The Clintons’ scandals are like fractal images: The longer one stares at them, the deeper they go.

The alternative to Trump is the return of the big-government, high-tax, meddlesome, and purely corrupt Clinton Crime Family and everything they would do to cripple America even more severely. The Clintons’ scandals are like fractal images: The longer one stares at them, the deeper they go.

‐Relying on State Department records released last Friday, the New York Post’s Paul Sperry reported that Marina Santos, Hillary Clinton’s maid, routinely printed out for the then–secretary of state classified documents on such matters as U.S. policy on Africa and Iran. Santos, a Philippine immigrant with zero security clearance, even had access to a file that sometimes was sent to a computer in the secure diplomatic-communications room of Clinton’s Washington mansion: Obama’s Presidential Daily Brief, perhaps the most secret document in Washington.

‐“We at the Clinton Foundation spend 90 percent — 90 percent of all the money that is donated — on behalf of programs of people around the world and in our own country,” Hillary lied at the third presidential debate. A close inspection of pages 1 and 10 of the foundation’s 2014 IRS Form 990 shows $5,160,385 in charitable grants versus $91,281,145 in total functional expenses. This equals 5.65 percent — light years shy of Clinton’s “90 percent” fiction.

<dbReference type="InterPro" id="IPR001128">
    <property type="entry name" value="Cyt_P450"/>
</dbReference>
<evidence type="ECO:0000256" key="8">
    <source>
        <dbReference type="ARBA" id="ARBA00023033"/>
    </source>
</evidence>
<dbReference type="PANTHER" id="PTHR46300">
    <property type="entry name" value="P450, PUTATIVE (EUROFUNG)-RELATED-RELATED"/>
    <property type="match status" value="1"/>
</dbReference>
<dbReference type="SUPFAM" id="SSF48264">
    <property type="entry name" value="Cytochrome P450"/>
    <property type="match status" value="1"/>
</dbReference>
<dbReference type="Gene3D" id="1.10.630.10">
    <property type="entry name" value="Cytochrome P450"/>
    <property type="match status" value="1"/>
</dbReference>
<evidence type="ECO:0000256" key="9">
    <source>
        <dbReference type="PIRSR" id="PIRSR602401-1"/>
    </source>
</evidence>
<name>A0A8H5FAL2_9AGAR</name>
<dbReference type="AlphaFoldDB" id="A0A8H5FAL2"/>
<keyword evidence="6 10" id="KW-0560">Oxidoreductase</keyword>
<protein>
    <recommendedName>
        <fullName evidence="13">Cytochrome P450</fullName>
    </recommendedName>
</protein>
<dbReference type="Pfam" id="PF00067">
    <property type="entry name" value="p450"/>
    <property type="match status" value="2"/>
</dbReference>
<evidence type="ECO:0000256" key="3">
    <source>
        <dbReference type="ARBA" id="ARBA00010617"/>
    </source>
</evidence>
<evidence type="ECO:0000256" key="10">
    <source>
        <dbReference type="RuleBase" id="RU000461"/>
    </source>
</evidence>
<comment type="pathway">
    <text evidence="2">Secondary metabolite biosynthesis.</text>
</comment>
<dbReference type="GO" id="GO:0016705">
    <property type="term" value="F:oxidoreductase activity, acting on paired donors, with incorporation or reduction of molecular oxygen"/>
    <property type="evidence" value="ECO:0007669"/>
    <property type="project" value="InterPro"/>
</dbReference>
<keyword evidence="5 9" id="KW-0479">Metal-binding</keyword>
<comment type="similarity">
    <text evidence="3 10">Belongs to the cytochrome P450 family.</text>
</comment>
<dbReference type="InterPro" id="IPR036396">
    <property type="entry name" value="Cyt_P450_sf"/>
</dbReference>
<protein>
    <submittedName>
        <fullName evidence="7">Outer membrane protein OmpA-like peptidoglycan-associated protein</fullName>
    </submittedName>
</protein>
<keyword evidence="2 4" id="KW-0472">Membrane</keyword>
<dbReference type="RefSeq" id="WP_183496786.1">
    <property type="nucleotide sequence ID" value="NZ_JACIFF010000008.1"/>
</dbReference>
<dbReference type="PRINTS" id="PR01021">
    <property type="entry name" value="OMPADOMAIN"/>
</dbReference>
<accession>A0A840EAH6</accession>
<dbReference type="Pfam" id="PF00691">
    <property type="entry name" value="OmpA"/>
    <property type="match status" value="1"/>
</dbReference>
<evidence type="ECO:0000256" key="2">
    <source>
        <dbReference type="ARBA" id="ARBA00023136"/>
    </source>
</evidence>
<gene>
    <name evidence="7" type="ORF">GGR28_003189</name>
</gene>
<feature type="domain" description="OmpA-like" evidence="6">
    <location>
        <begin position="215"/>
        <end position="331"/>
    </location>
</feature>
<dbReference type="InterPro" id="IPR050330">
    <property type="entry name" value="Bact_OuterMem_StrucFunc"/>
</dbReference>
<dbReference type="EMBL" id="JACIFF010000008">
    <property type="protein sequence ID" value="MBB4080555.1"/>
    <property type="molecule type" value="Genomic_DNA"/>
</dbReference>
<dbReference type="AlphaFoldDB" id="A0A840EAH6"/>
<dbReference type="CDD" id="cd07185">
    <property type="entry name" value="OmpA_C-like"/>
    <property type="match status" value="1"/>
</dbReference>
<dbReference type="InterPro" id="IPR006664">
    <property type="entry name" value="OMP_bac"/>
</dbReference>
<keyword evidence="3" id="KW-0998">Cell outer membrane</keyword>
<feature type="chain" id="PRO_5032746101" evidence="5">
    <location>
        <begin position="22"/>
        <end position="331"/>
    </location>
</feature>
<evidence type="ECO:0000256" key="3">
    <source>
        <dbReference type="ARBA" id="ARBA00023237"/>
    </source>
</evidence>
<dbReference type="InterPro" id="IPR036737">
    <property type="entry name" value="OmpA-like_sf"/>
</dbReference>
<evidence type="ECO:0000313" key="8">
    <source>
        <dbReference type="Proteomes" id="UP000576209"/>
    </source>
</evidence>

The equivalent figures for the Trump Foundation are $591,450 in grants vs. $596,700 in total expenses. This equals a far more generous 99.1 percent.

‐Chelsea Clinton was “using foundation resources for her wedding,” former Clinton Foundation official Doug Band complained, adding: “I hope that you will speak to her and end this.” Band’s January 2012 e-mail, revealed by Wikileaks, was addressed to John Podesta, now Hillary’s campaign chairman. No wonder she was so desperate to erase those 33,000 “personal” e-mails, including some that Hillary claimed were about her daughter’s nuptials. And never mind that these e-mails were destroyed after Congress subpoenaed them — and that such destruction is highly illegal. Possible crimes here could include destruction of evidence and obstruction of justice.

#related#Conservatives and Republicans should come home today and not let perfection be the enemy of the pretty damn good. Trump offers wild hair, bombast, and, too often, ill-chosen words. But he clearly is the most-right of the two contenders who could win tonight. And, with so many polls dead even and so many swing states tied, he is thoroughly viable.

The Republican nominee is the most right, viable candidate on today’s ballot, and he can win. That’s why I proudly will cast my ballot for the next president of the United States, Donald J. Trump.

— Deroy Murdock is a Manhattan-based Fox News contributor and a contributing editor with National Review Online. William de Wolff, a recent graduate of New York University’s Master of Arts Program in International Relations, contributed research for this article.


Deroy Murdock is a Manhattan-based Fox News contributor, a contributor to National Review Online, and a senior fellow with the London Center for Policy Research.


The Latest